Well you do.
At this very moment you have all you can hope for.
Isn’t that a better place to start from than one of lack?
5. You’re A Poor Judge Of How You’ll Feel About Future Events
Have you ever agreed to attend a party that you knew you probably wouldn’t enjoy, babysit for a kid you don’t really care for, or work on a project that you have no interest in?
If you have my guess is that unless you had no choice, you probably didn’t agree at the time you had to undertake the task.
Agreeing to go to a party in 6 months doesn’t seem like a big deal and neither does babysitting for one night in the summer for friends.
Even taking on a boring project that is due to start months in advance doesn’t seem daunting.
That’s because you are very poor at judging how you’ll feel about future events and think that because you don’t want to do that now, doesn’t mean you won’t want to at a later date.
If you don’t want to do something today there’s a reasonable chance you won’t want to do it in a few months or years time.
How could you use that information when making major decisions like taking on a job that doesn’t enthuse you but pays a lot of money I wonder?
6. You Think Stability Exists
Most people understand at an analytical level that there is no stability in life.
Equally there’s no certainty, and unfortunately security doesn’t exist either.
Wealthy people go bankrupt, good marriages go bad and every day hundreds of people wake up to find they’re dead.
Yet most people strive to attain the unattainable.
Maybe you have refused to start up your own business because you like the security of working for somebody else.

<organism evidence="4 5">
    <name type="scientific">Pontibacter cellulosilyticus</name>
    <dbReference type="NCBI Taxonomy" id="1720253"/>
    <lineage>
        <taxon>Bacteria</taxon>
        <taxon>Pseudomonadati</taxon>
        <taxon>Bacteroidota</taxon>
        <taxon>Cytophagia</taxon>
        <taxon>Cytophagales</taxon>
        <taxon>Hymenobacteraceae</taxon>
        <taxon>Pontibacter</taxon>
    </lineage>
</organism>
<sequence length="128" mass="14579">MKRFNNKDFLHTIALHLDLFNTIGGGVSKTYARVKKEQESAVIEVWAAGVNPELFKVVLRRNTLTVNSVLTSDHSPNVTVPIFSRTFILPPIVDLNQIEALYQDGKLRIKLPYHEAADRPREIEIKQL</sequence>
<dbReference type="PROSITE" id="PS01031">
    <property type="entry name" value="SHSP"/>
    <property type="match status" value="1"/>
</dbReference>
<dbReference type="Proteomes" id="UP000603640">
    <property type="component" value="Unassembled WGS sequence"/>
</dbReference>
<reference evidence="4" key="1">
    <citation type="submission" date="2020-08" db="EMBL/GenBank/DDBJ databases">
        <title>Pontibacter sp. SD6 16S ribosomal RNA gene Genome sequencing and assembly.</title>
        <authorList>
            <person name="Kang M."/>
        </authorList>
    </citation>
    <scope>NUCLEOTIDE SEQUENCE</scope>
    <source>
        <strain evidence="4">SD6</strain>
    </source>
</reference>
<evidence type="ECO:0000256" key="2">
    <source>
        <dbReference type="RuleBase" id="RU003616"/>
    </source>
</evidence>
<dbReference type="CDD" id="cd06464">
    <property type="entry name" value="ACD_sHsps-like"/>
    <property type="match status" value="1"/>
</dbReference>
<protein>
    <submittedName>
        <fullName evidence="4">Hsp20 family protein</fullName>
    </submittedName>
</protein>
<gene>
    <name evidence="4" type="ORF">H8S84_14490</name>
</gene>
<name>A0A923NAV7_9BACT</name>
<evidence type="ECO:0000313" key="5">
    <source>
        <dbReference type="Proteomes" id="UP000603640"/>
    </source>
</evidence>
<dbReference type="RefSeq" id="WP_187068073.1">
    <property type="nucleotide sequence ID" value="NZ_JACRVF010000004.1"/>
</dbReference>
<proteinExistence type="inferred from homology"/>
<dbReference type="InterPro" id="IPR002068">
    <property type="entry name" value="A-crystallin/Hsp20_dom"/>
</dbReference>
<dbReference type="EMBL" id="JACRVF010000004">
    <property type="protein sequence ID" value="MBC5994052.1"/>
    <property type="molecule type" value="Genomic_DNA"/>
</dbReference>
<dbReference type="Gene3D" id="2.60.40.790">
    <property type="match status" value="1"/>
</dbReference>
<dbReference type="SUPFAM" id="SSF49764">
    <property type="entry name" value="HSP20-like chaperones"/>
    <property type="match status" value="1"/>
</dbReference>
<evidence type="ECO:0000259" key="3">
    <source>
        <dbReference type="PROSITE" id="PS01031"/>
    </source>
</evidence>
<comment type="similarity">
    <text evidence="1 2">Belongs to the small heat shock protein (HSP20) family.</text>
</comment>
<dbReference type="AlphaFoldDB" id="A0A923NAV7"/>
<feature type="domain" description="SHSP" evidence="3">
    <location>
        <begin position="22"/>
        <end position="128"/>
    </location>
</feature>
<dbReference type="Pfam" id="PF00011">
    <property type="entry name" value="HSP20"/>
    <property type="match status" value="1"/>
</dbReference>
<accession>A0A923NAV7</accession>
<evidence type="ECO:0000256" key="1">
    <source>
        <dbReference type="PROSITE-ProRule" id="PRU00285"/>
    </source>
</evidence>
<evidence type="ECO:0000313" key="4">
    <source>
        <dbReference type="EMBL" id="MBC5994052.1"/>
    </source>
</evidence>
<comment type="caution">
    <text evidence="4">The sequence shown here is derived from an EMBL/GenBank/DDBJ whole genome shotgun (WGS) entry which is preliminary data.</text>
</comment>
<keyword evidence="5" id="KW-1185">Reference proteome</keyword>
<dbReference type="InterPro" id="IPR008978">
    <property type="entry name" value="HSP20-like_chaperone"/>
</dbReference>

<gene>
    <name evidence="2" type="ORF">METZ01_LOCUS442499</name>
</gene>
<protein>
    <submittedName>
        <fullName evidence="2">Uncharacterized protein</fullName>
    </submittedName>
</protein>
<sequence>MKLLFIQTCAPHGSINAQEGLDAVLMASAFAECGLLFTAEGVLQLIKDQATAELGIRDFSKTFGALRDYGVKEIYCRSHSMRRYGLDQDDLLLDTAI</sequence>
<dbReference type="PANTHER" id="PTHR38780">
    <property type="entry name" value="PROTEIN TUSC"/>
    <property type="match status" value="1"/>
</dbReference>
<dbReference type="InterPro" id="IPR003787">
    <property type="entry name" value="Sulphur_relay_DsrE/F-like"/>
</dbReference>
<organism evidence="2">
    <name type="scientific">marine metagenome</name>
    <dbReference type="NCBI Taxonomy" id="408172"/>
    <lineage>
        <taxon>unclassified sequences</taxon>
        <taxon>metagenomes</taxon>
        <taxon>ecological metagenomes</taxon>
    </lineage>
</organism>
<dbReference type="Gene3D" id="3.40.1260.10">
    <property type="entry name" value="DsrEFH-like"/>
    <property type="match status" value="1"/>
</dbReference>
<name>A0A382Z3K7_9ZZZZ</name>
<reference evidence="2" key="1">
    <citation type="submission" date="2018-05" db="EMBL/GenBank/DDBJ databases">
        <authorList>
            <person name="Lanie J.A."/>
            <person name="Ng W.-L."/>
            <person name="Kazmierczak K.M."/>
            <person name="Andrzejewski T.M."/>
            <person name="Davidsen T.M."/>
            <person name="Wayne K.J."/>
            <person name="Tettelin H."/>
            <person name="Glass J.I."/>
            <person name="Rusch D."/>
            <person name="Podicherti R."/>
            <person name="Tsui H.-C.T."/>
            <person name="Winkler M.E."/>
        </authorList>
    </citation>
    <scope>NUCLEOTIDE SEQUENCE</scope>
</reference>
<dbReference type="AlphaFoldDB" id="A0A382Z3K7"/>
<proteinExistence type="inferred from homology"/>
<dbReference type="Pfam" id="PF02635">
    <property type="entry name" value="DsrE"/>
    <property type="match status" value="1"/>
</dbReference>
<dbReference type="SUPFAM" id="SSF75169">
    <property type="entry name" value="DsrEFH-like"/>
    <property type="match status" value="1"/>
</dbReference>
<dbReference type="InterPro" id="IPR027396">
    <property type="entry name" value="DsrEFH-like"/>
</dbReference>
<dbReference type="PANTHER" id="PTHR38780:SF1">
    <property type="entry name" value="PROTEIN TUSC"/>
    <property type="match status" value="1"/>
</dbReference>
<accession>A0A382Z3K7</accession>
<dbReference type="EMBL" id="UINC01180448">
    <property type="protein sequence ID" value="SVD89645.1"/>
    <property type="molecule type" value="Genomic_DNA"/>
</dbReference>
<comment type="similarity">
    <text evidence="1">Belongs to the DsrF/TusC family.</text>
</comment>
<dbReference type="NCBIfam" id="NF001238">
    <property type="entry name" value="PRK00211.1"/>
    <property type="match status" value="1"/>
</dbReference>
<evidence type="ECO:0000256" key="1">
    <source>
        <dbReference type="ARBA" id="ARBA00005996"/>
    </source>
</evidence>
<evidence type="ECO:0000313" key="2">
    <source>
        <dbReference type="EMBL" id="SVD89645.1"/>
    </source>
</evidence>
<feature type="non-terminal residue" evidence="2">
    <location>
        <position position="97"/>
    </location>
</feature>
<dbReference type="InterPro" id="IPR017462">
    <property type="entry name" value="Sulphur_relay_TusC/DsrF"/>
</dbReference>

Or perhaps you have stayed in a loveless marriage because at least it’s stable even if it doesn’t make you happy.
Look for areas in your life where you are clinging on to the irrational belief that you need stability and security and see if there are better alternatives.
7. You Mix Up Beliefs With Facts
Do you think God exists? – That’s a belief.
Do you think God is a figment of peoples imagination – That’s a belief.
Do you think Obamacare is a disaster? – That’s a belief.
Do you think Obamacare is a resounding success? – That’s a belief.
There is no correlation between how fervently you believe something and the likelihood of it being true.
Let’s leave religion and politics to one side because there can an even darker side to this.
You will be holding beliefs about yourself and your own abilities that you think are facts.
And because you think they are facts you won’t do anything to change them.
Question your own beliefs, especially when it comes to your own abilities.
Put splints under their nails, attach electrodes to their nipples and shine a bright light in their eyes.
Then poke them hard with a pointy stick and get them to admit they’ve been fucking lying to you all this time and aren’t really truths, but beliefs masquerading as facts.
Now it’s your turn. What are you going to do with this information?
Not believe it?
Put it to use and make some positive improvements in your life?
Let us know in the comments.
Photo: ‘My Brain On MRI’ Courtesy of Julie Falk